The best of the best of Canadian chefs were cooking up a storm in the nation's capital last weekend, competing in the Canadian Culinary Championships.

Hailing from Shaunavon, Sask., Garret 'Rusty' Thienes represented his province by bringing the spirit of the prairies with him.

This was his second time competing, and his second time making it through provincials, showing judges and guests his specialty of gourmet comfort food that rolls up the wildness of the rolling hills with the warmth of living skies.

"We just kind of stuck with who we were and what we do," said Thienes. "I think this time around versus when I competed in 2017 ... we had a much better feel on who we were. Outside of being a little bit intimidated, we weren't anxious, we weren't stressed. We felt like we belonged there. We really do feel like we have the luxury of having the best ingredients and some of the best people around to support us.

"The weekend itself, the camaraderie of the chefs -- I mean 2017 was great. This year was next level. I've definitely made friends for life."

The Harvest Eatery owner travelled with friends, family, and cherished coworkers to Ottawa, where the heat would get turned up a notch.

The initial challenge, the Mystery Wine Pairing, put Thienes and his team to the test. Handed a wine bottle devoid of any label, they had to guess what it was and create a dish that complimented it. They deduced a young Gamay Noir, likely from the Ontario area and the vintage of 2021.

With a budget of $500, they sourced local ingredients to craft a cherry-wood smoked pork tenderloin, onion jam and gruyere potato pave, pickled shiitake mushrooms, Saskatoon berry relish, double-smoked bacon and pumpkin seed crumble, and micro-arugula.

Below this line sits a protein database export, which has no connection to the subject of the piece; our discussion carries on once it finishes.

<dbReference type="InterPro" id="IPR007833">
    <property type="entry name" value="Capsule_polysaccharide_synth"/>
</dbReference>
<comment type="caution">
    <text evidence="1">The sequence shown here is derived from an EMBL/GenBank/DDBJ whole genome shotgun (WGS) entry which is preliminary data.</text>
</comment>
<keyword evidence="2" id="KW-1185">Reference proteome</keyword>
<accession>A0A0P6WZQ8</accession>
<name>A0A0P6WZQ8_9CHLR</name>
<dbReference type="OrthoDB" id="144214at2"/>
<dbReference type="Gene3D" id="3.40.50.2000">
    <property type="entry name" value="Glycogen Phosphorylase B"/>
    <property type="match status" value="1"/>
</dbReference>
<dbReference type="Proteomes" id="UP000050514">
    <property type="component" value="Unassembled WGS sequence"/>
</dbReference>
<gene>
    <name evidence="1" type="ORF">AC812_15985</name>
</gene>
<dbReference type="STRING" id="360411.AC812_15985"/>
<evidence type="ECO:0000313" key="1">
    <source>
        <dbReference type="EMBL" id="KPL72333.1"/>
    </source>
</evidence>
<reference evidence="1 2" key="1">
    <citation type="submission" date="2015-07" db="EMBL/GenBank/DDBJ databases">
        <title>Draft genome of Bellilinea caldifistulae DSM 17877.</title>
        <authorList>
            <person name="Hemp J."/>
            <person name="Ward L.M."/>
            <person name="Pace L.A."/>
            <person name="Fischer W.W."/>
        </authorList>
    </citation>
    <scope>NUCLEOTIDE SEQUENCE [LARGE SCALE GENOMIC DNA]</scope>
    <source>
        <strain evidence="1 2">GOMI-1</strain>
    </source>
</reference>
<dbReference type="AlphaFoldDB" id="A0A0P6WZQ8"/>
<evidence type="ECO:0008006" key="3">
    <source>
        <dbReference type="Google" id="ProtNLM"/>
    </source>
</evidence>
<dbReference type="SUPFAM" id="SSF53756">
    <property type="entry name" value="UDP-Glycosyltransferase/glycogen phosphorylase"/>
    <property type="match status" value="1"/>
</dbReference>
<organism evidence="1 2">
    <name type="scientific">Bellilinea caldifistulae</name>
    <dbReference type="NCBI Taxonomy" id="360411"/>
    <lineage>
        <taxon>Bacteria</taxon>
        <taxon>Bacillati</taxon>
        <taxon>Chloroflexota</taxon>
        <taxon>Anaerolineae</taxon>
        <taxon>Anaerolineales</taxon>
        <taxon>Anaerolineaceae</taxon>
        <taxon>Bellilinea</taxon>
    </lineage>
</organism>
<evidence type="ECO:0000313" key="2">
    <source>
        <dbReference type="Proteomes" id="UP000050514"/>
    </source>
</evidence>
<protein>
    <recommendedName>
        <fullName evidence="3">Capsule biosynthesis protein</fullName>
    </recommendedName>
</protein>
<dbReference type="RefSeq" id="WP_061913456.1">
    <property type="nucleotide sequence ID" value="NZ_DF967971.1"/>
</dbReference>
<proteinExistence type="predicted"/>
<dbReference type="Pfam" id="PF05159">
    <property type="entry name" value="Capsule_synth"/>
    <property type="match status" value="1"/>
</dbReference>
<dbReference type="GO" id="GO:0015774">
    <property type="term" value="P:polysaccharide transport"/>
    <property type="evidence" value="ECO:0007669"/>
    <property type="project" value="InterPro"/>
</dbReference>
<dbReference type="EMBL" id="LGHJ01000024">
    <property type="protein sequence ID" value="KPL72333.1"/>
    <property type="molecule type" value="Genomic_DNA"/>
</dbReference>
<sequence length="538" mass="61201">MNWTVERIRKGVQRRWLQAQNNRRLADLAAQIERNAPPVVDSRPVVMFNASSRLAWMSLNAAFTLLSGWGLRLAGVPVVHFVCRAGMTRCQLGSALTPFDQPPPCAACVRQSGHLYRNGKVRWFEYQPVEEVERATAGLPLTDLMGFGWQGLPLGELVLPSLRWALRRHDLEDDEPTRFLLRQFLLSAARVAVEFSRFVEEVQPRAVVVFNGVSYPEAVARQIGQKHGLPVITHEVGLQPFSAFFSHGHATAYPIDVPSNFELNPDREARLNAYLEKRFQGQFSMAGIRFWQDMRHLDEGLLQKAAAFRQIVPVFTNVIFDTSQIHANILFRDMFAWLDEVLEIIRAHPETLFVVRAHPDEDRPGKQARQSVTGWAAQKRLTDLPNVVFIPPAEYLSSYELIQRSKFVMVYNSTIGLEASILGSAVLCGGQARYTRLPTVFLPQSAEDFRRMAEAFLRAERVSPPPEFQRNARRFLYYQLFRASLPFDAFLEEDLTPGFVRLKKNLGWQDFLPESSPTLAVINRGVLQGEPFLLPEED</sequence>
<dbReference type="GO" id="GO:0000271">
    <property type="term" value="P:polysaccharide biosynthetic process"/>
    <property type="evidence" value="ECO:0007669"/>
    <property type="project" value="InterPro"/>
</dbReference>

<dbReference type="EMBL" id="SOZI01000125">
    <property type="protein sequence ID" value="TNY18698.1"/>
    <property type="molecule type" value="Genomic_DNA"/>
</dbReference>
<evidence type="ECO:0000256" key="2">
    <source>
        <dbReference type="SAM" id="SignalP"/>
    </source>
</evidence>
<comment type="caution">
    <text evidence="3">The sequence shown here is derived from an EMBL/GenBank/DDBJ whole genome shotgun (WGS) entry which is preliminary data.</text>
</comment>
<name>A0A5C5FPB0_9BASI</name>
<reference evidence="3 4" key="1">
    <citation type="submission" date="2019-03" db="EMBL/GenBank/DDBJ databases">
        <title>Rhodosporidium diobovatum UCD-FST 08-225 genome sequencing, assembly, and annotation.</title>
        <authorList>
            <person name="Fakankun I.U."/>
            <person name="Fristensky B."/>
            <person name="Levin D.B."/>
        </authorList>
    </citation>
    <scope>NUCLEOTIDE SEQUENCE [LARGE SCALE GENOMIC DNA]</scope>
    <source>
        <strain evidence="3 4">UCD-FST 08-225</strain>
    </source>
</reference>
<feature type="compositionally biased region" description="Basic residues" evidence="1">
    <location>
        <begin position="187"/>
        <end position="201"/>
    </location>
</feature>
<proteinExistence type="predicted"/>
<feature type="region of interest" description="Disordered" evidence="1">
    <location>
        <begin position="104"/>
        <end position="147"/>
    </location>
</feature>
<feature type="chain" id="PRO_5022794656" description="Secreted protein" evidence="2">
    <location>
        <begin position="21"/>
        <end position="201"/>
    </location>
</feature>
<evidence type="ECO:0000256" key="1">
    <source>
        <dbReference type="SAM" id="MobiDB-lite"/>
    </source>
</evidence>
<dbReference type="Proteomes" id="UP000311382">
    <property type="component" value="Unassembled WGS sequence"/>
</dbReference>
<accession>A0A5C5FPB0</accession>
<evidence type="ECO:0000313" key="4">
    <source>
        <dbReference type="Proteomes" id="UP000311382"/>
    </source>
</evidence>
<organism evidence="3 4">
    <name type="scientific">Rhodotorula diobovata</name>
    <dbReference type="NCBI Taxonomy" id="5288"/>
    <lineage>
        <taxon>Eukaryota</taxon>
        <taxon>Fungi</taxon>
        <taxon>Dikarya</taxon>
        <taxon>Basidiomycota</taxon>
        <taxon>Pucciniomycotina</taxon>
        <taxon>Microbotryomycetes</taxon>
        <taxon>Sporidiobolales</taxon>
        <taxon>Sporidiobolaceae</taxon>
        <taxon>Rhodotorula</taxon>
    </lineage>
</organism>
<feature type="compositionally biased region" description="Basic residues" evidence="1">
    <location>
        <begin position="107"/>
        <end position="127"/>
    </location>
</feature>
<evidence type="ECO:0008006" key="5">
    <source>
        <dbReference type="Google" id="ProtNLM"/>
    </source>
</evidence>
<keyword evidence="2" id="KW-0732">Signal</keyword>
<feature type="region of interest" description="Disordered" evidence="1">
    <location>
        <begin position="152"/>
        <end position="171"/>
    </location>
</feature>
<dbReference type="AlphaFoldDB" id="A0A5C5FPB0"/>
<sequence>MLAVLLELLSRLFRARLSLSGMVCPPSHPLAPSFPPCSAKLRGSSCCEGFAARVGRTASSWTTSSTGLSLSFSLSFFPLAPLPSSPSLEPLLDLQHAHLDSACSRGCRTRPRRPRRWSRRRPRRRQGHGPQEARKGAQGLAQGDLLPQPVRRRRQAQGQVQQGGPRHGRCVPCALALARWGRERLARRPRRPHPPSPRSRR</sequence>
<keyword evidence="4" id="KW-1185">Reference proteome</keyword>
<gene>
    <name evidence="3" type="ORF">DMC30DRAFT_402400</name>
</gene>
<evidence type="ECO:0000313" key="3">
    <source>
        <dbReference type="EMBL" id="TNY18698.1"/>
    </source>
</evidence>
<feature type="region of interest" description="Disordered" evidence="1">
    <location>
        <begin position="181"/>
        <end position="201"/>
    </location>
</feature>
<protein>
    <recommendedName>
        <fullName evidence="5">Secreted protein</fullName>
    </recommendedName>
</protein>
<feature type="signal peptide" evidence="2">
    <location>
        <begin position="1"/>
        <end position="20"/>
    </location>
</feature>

The second-time competitor described the next phase, the Black Box Challenge, as his Achilles heel.  

Chefs are isolated from all phones, watches, tablets, and waited in a room for their names to be called. Upon their turn, they are presented with a mystery box of ingredients -- the second the box opens, the countdown starts. Chefs are given 60 minutes to create, prepare, and plate two unique dishes.

Thienes turned the diverse ingredients in his box, including Nunavut turbot, sake lees, duck tongues, endive, radicchio, local Quebec cheese, sunchokes, and prairie spelt grains, into a culinary masterpiece. The first was sunchokes and cheese perogies wrapped in duck tongue and bacon, and the second was endive with pan-seared halibut topped in a miso and honey glaze on charred radicchio.

“We were a minute and 20 seconds over our plating time,” he said. "Which is still impressive, but you live and you learn. I like to take my time and design my dishes and when we have the opportunity to do that we were at the top of our game and at the top of the class. We feel really proud of that. 

“We really want to thank everybody for all their support. We saw the messages even while we were doing the Black Box, they were reading off the live chat.” 

For the Grand Finale, anything went.

This was the dish that encouraged creativity through its freedom; chefs arrived in the capital knowing what their last meal would be and had been crafting it for months.  

This was The Whole Rabbit. 

Thienes and his crew of culinary students showcased rabbit saddle with northern Saskatchewan mushroom duxelles and foreign farse stuffing, featuring prosciutto wrap, smoked potato and sunchoke pommel puree, rabbit parfait, tarragon, sauce poivrade, Seabuckthorn gastrique, pickled turnip, and as the Harvest Eatery crew put it, ‘a whole lotta love.’ 

“We were literally points away from podium,” Thienes said. “People ask, ‘Why would you open your restaurant here [in Shaunavon]? You could go to a city anywhere, be making millions in sales.’ But I wouldn't have these people. I wouldn't have the support. I wouldn't have the sense of community. That's why we're here and that's why we love doing it here.”

Chef Garrett 'Rusty' Thienes may not have clinched the top spot, but his culinary journey continues to inspire and delight, leaving an indelible mark on the Canadian culinary landscape.  

Listen to the whole interview below: